In 2005, Congress amended the Bankruptcy Code and added two specific measures. One requires consumers to receive credit counseling before filing for bankruptcy. The other requires completion of a personal financial management course, commonly referred to as debtor education, after filing and before the discharge of debts. The two are separate requirements and both must be met separately or the debts will not be discharged.
The debtor education requirement and how to meet it
All people who have filed for bankruptcy under Chapter 7 or Chapter 13 must obtain a certificate verifying they have completed a debtor education course with an education provider authorized and approved by the Department of Justice’s U.S. Trustee Program. The program issues its certificates with internal controls to prevent fraud and assigns each certificate a number. A certificate issued by any other entity will not be honored. You can find an approved debtor education program in your specific California jurisdiction at the Department of Justice website found here.
The debtor education program can be taken in person, online or even on the phone and lasts about two hours. It must include the following topics:
- Wise use of credit
- How to develop a budget
- How to stick to the budget
- How to manage money
The course will cost between $50 and $100 and a numbered certification of completion will be issued. The certificate is included in the cost of the course. If you cannot afford the cost of the debtor education course, there is a financial form you can submit to request a waiver of the fee.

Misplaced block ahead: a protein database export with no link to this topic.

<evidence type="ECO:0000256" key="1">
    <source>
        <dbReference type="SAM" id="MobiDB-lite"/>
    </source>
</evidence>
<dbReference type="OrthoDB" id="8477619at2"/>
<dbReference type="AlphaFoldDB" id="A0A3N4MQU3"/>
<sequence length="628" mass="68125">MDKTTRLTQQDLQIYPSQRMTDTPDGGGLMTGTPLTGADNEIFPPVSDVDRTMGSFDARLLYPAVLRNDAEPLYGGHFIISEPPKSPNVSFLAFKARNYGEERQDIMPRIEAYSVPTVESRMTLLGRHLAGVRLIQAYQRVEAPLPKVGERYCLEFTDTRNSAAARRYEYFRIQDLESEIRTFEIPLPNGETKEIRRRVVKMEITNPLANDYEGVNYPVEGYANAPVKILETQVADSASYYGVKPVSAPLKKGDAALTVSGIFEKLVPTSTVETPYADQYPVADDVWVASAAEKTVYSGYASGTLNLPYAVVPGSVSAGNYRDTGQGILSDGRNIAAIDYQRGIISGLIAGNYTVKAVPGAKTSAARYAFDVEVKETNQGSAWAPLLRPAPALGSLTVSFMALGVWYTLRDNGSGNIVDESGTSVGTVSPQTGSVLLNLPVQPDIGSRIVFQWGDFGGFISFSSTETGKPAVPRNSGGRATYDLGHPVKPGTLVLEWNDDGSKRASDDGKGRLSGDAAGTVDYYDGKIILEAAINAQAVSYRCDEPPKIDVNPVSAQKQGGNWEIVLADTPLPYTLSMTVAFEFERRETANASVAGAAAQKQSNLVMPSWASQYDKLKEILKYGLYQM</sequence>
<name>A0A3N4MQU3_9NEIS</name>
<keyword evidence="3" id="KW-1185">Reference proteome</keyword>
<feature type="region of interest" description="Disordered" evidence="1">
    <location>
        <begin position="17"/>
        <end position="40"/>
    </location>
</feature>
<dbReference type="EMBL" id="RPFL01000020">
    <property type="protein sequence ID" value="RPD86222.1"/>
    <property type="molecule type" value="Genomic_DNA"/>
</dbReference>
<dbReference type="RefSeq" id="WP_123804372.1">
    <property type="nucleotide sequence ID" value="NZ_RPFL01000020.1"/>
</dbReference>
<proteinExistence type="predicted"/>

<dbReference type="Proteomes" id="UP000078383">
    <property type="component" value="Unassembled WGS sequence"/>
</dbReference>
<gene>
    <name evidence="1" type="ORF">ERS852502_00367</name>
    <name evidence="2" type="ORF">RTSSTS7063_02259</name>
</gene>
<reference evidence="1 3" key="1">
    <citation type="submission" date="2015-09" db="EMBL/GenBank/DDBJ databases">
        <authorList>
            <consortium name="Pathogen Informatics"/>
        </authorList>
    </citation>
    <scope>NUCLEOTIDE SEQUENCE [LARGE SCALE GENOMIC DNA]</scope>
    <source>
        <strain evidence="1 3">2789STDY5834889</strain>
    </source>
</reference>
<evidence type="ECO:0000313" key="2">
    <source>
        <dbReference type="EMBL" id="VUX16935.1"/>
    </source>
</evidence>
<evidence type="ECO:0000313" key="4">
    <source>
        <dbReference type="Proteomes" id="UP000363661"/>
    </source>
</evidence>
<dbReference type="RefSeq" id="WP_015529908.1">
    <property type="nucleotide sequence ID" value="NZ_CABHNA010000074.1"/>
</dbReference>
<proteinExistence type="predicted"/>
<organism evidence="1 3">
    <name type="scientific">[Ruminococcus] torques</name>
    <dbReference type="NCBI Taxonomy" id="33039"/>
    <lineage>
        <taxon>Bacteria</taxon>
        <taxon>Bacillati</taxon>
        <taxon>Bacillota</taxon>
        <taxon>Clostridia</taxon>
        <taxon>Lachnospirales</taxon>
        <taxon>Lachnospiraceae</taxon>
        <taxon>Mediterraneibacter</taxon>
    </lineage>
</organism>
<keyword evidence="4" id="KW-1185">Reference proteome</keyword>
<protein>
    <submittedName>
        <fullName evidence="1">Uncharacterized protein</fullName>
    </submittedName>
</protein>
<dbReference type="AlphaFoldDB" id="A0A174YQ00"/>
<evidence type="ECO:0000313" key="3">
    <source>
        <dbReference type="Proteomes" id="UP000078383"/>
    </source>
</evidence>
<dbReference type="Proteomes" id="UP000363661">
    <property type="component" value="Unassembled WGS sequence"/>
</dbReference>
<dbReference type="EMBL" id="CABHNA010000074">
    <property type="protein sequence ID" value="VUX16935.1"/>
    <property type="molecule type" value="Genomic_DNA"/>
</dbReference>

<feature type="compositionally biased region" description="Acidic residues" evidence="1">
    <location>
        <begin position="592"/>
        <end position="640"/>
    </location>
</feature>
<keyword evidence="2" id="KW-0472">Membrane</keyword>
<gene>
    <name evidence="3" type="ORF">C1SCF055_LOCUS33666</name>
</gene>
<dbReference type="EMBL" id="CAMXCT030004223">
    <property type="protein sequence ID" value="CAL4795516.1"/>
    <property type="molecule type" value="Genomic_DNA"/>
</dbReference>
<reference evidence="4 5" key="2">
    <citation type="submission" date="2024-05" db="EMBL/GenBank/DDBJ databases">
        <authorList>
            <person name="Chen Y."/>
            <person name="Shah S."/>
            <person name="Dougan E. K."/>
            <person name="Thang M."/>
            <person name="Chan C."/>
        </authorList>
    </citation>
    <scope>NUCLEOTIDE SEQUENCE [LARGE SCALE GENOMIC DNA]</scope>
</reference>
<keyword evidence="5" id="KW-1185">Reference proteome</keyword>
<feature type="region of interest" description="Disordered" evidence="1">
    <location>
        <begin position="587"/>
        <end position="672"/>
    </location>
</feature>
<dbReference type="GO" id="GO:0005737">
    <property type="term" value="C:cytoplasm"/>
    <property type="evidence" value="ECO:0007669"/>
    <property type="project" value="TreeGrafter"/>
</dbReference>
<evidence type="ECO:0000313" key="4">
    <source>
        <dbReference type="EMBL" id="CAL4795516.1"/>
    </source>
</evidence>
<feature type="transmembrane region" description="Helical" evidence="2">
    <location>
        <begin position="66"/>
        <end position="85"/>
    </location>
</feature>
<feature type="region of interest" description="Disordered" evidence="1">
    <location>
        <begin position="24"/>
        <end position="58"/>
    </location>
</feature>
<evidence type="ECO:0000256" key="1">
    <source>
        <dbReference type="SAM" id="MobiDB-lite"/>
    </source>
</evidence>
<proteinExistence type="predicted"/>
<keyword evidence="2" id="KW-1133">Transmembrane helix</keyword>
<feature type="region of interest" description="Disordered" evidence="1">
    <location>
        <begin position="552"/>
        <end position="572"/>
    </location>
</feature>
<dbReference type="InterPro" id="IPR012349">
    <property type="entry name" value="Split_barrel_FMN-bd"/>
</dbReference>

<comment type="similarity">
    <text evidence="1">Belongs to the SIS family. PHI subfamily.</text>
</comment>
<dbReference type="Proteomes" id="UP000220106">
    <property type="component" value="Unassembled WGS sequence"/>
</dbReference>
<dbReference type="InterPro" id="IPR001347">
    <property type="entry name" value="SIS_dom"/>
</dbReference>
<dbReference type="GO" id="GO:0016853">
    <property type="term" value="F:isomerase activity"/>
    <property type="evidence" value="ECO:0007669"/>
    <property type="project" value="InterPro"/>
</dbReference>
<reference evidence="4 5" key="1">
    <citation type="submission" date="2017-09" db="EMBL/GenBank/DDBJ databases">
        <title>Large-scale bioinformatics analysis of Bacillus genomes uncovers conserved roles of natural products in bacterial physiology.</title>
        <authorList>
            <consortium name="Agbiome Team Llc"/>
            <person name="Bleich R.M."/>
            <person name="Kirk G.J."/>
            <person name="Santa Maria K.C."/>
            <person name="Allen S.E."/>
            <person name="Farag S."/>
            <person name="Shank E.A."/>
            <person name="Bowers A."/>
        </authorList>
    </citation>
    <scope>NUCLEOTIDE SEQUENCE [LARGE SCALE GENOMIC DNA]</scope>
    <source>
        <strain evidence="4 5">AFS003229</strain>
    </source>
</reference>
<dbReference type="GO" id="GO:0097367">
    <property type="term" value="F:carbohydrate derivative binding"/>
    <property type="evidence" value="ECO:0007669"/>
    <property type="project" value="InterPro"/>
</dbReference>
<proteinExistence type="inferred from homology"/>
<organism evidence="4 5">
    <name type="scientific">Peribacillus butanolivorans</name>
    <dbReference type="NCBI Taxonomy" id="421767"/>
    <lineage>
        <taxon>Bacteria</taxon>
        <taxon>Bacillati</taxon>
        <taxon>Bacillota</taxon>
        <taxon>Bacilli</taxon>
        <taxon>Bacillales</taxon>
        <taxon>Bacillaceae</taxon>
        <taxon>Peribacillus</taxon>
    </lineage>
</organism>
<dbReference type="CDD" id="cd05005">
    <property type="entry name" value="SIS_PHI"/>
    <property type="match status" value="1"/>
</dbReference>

After completion, you file Form 23 with the bankruptcy court which has you list the date you completed the course, the name of the course provider and the number that is on the certificate of completion.
If you have filed for Chapter 7 bankruptcy, Form 23 must be filed with the bankruptcy court within 60 days after the date for the creditor’s meeting is set. If Chapter 13 bankruptcy, it must be filed before you either make your last payment under your reorganization plan or before you file for a hardship discharge.
Consequences for failing to meet the debtor education requirement: The bankruptcy court will eventually close your case without issuing a discharge. You will have to pay an additional fee to have your case reopened, which currently is more than $200.
Exemptions from the debtor education requirement: Those who are incapacitated to the extent they cannot make decisions, are disabled to the extent they cannot complete a course in person, online or on the phone, or those who are on active duty in a military combat zone are exempt from the debtor education requirement.